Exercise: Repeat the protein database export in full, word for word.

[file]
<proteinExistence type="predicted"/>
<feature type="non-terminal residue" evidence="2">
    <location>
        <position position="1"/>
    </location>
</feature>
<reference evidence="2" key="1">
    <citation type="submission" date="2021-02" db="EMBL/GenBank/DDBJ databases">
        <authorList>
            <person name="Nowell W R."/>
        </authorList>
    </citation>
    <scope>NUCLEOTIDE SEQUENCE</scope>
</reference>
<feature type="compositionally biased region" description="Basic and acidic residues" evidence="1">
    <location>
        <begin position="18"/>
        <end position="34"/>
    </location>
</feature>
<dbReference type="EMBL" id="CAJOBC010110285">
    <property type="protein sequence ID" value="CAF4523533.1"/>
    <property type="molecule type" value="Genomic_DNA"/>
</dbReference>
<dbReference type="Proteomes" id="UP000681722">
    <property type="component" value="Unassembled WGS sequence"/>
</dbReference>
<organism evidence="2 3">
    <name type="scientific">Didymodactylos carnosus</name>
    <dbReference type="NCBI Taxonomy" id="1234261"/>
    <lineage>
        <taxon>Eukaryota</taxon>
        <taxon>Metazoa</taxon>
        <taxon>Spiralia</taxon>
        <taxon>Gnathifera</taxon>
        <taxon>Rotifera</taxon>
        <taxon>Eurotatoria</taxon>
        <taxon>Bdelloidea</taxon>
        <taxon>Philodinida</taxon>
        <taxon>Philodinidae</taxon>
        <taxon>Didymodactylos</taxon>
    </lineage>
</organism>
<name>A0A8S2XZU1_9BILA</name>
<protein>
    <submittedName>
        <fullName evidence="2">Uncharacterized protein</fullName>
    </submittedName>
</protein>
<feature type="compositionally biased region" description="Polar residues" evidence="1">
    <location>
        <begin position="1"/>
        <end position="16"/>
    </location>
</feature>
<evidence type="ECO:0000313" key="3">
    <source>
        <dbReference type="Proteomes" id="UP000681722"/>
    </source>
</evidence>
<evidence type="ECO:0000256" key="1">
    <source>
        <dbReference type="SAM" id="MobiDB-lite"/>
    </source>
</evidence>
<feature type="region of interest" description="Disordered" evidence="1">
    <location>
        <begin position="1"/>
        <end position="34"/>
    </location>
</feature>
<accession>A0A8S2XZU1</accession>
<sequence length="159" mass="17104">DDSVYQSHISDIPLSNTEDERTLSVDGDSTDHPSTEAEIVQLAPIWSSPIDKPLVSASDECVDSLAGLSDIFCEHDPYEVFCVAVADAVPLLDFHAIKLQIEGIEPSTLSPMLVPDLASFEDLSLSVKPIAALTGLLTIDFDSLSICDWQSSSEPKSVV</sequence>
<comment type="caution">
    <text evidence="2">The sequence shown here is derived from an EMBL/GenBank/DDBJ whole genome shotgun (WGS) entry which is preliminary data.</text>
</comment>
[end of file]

<proteinExistence type="predicted"/>
<feature type="non-terminal residue" evidence="2">
    <location>
        <position position="1"/>
    </location>
</feature>
<reference evidence="2" key="1">
    <citation type="submission" date="2021-02" db="EMBL/GenBank/DDBJ databases">
        <authorList>
            <person name="Nowell W R."/>
        </authorList>
    </citation>
    <scope>NUCLEOTIDE SEQUENCE</scope>
</reference>
<feature type="compositionally biased region" description="Basic and acidic residues" evidence="1">
    <location>
        <begin position="18"/>
        <end position="34"/>
    </location>
</feature>
<dbReference type="EMBL" id="CAJOBC010110285">
    <property type="protein sequence ID" value="CAF4523533.1"/>
    <property type="molecule type" value="Genomic_DNA"/>
</dbReference>
<dbReference type="Proteomes" id="UP000681722">
    <property type="component" value="Unassembled WGS sequence"/>
</dbReference>
<organism evidence="2 3">
    <name type="scientific">Didymodactylos carnosus</name>
    <dbReference type="NCBI Taxonomy" id="1234261"/>
    <lineage>
        <taxon>Eukaryota</taxon>
        <taxon>Metazoa</taxon>
        <taxon>Spiralia</taxon>
        <taxon>Gnathifera</taxon>
        <taxon>Rotifera</taxon>
        <taxon>Eurotatoria</taxon>
        <taxon>Bdelloidea</taxon>
        <taxon>Philodinida</taxon>
        <taxon>Philodinidae</taxon>
        <taxon>Didymodactylos</taxon>
    </lineage>
</organism>
<name>A0A8S2XZU1_9BILA</name>
<protein>
    <submittedName>
        <fullName evidence="2">Uncharacterized protein</fullName>
    </submittedName>
</protein>
<feature type="compositionally biased region" description="Polar residues" evidence="1">
    <location>
        <begin position="1"/>
        <end position="16"/>
    </location>
</feature>
<evidence type="ECO:0000313" key="3">
    <source>
        <dbReference type="Proteomes" id="UP000681722"/>
    </source>
</evidence>
<evidence type="ECO:0000256" key="1">
    <source>
        <dbReference type="SAM" id="MobiDB-lite"/>
    </source>
</evidence>
<feature type="region of interest" description="Disordered" evidence="1">
    <location>
        <begin position="1"/>
        <end position="34"/>
    </location>
</feature>
<accession>A0A8S2XZU1</accession>
<sequence length="159" mass="17104">DDSVYQSHISDIPLSNTEDERTLSVDGDSTDHPSTEAEIVQLAPIWSSPIDKPLVSASDECVDSLAGLSDIFCEHDPYEVFCVAVADAVPLLDFHAIKLQIEGIEPSTLSPMLVPDLASFEDLSLSVKPIAALTGLLTIDFDSLSICDWQSSSEPKSVV</sequence>
<comment type="caution">
    <text evidence="2">The sequence shown here is derived from an EMBL/GenBank/DDBJ whole genome shotgun (WGS) entry which is preliminary data.</text>
</comment>